I Graduated from The Forks Over Knives Cooking Course! About 90 days ago, I started a new adventure by taking the Forks Over Knives Cooking course. I will admit I was a little nervous since I was not the primary cook in the house, but I knew we needed to improve our overall cooking skills. […]
Looking for a quick vegan lunch, an afterschool snack, or a game-day treat? These yummy tortilla-wrapped hot dogs may be just the thing you’re looking for. They’re simple, they’re satisfying,…they’re vegan mexi-dogs!
We use Tofurky brand hot dogs, but any vegan hot dogs would work for this recipe. The tortillas are our absolute favorite ones…Food for Life’s sprouted corn tortillas. They taste amazing, they freeze really well (I usually buy three or four packages at a time so we won’t run out), and they make incredible tortilla chips. If you want to learn how we make ours, check out our recipe for Chile-Lime Tortilla Chips.
Once you’ve made your Mexi-dogs, you’ll need to dress them up! Vickie likes to dip hers in warm vegan cheese sauce. You can probably buy it at Whole Foods or other specialty stores, but delicious plant-based cheese sauce is really simple to make. Here are a couple of recipes to try:
Other serving ideas:
- pico de gallo
Feeling adventurous? Try spreading a thin layer of warmed vegan cheese sauce, refried beans, or salsa on the softened tortilla before rolling up your hot dog.
Wondering why this green smoothie is called “Stress Less”? Not sure how drinking a delicious smoothie may help you to chill? Let’s take a look:
Potassium in bananas and avocados helps to reduce blood pressure.
Soybeans and dark leafy greens such as spinach, kale, and chard contain magnesium, which can help to combat headaches & fatigue (which can either be direct result of stress, or can make stress worse).
The Omega-3 fatty acid contained in flax seeds can actually help to keep stress hormone levels low.
Healthy doses of Vitamin C will keep your immune system strong and allow you to cope better with stress. This smoothies packs a Vitamin C punch with dark leafy greens and strawberries.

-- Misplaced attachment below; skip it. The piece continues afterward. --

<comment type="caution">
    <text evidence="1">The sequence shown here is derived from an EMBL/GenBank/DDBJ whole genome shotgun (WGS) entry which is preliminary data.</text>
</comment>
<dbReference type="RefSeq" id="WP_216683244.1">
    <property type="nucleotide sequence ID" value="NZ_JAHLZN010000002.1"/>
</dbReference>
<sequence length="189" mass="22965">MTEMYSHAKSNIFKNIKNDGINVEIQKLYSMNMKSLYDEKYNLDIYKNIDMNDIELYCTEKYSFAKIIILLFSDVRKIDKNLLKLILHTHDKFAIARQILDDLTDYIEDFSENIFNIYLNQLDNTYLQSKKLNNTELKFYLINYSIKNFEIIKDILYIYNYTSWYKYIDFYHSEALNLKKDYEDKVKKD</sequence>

I love this Vegetarian Lasagna recipe, not only for it’s healthy yumminess, but also for it’s versatility. It can easily be made vegan (you will see VEGAN options in parentheses). You can also substitute vegetables: yellow squash for zucchini, spinach for kale…you get the idea. Get creative!
If you are making homemade sauce, it’s a good idea to make it ahead of time and store it in the refrigerator until ready to use. The Fresh Tomato Sauce recipe I use takes a couple of hours start to finish, and it’s just easier to do it ahead of time.
(Adapted from Vegetarian Lasagna on food.com)
Simple, one-pan vegetarian enchiladas that use fresh zucchini and mushrooms, sprouted corn tortillas, and your favorite enchilada sauce. Make busy weeknights a little easier!
One of the tastes I miss since becoming a vegetarian is tart lemony chicken. I don’t actually miss eating chicken, of course. It’s more the “taste memory”, I guess.
In our house, we really don’t eat much “faux meat”. We have the occasional Tofurky roast or veggie burger. I think that many of these products are just “trying too hard” to replicate meat, which they just can’t. I’ve yet to find a faux bacon that isn’t just awful. Plus, these foods can be pretty highly processed. So we just don’t eat them.